History of the bridges over the River Lune

The closure of Skerton Bridge and Greyhound Bridge in the immediate aftermath of the flooding of Lancaster in early December last year reminded us all how important to Lancaster and its citizens are the crossings over the River Lune.

Wednesday, 20th January 2016, 5:30 am
Greyhound Bridge in Lancaster.

The first documentary reference to a bridge at Lancaster was in the reign of King John who on August 13 1215 directed that the Abbot of Furness should have timber from his forest at Lancaster “for such part of the repairs of the Lancaster bridge as he was liable to for his fisheries in the river there”.

It can therefore be inferred that the bridge at the time was a wooden construction. It was located somewhere close to the present Millennium Footbridge and later was rebuilt in stone. 

In the reign of Edward III in 1343, letters patent (a published written Order issued by the Monarch) were issued for the pontage of the bridge at Lancaster.  Pontage is a toll levied for the building or repair of bridges and so it seems that at the time the citizens of Lancaster would have to have paid to use the bridge over the Lune.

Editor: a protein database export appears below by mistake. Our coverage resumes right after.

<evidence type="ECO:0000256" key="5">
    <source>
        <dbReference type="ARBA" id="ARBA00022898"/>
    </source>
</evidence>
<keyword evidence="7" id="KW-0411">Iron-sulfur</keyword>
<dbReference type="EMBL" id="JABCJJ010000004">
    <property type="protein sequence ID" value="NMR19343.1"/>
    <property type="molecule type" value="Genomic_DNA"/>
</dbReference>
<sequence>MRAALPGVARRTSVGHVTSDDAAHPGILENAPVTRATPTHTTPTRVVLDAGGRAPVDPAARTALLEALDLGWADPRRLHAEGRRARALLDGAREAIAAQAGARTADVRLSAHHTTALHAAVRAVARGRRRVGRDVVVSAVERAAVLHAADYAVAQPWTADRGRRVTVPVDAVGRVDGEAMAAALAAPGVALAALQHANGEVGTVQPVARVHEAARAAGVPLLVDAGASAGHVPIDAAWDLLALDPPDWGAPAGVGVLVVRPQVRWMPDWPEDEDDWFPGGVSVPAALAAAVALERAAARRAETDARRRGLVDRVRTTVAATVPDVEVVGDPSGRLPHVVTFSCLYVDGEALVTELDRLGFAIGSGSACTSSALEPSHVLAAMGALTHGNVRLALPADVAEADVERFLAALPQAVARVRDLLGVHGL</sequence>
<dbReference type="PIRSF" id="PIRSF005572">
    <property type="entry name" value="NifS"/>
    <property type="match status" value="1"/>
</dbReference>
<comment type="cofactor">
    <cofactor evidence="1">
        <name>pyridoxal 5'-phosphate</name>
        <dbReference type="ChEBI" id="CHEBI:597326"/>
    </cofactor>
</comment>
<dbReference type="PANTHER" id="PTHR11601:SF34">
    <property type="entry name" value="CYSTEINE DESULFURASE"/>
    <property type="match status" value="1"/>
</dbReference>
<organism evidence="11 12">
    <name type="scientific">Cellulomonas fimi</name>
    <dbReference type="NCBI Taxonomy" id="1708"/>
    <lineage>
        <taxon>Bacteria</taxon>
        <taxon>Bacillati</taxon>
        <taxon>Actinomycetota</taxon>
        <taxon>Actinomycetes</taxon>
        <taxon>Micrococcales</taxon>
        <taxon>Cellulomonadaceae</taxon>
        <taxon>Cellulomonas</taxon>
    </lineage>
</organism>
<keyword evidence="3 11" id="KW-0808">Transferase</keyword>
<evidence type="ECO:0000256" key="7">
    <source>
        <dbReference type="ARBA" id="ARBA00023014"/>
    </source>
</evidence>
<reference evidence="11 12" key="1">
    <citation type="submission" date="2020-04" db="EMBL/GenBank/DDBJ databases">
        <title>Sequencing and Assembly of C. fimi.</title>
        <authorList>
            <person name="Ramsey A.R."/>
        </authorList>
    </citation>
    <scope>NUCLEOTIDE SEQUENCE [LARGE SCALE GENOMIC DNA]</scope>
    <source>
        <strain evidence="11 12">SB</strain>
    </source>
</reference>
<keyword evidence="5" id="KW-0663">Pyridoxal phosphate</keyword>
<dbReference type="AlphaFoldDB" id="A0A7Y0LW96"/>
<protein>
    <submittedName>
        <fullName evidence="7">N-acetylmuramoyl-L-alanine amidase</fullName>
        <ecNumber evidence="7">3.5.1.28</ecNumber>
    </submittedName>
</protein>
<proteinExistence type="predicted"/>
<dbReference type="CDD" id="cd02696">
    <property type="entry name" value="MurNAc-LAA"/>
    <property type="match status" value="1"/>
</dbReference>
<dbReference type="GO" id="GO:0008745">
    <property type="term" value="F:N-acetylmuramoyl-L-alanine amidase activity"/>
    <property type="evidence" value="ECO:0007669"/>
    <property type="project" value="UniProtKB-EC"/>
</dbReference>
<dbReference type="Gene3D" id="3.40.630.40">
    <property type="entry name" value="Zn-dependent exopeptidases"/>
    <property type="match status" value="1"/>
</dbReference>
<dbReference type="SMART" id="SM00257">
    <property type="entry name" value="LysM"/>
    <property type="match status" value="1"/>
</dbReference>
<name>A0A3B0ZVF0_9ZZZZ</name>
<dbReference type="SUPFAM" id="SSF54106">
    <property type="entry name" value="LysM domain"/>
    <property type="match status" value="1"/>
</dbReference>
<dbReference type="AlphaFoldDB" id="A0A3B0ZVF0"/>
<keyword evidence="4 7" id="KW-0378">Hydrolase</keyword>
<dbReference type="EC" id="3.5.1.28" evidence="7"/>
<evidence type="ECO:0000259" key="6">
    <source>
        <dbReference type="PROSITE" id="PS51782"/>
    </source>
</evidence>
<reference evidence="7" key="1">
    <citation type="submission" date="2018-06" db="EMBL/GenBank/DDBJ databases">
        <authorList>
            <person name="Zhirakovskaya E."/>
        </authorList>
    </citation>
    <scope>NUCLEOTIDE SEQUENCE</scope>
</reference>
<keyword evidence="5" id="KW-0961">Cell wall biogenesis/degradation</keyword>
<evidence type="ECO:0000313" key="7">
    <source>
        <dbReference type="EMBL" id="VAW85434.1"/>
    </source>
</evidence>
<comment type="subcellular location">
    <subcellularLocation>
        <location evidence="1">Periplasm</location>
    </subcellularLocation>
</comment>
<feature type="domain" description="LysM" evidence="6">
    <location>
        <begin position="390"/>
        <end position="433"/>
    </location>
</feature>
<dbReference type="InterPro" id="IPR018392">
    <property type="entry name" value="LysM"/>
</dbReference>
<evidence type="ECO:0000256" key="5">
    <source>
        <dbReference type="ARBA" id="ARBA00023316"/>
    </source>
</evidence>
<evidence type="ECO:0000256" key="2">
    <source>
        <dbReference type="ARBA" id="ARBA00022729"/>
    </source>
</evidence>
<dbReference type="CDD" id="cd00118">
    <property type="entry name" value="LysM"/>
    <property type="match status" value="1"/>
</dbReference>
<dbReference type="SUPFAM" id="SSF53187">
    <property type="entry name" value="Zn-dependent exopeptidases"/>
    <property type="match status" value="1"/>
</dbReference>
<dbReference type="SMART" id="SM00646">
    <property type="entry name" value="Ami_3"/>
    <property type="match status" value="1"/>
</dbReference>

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Gary Rycroft.

When the Jacobite rebels in 1715 advanced on Lancaster from the direction of Kendal and Kirkby Lonsdale Government forces wanted to blow up the bridge to prevent the rebels from entering, but the citizens of Lancaster were unwilling for this to happen, arguing that it would not hinder the rebels because the River Lune was at low water and so passable by foot and horse. They were also no doubt conscious that the cost of rebuilding it would be levied on them.

In 1782, an application was made to Parliament for the building of a new bridge and in June of that year the Bill was passed for the erection of a new bridge from Lancaster to Skerton Cross. 

Skerton Bridge was completed on October 31 1787, just in good time because on November 21 of that year floods damaged the old bridge so as to make it unsafe. In 1802, passage over the old bridge was finally stopped and the last arch on the Skerton side was taken down to allow a ship built up river to pass. The last arch remaining of the old bridge fell down in December 1845.

Gary Rycroft.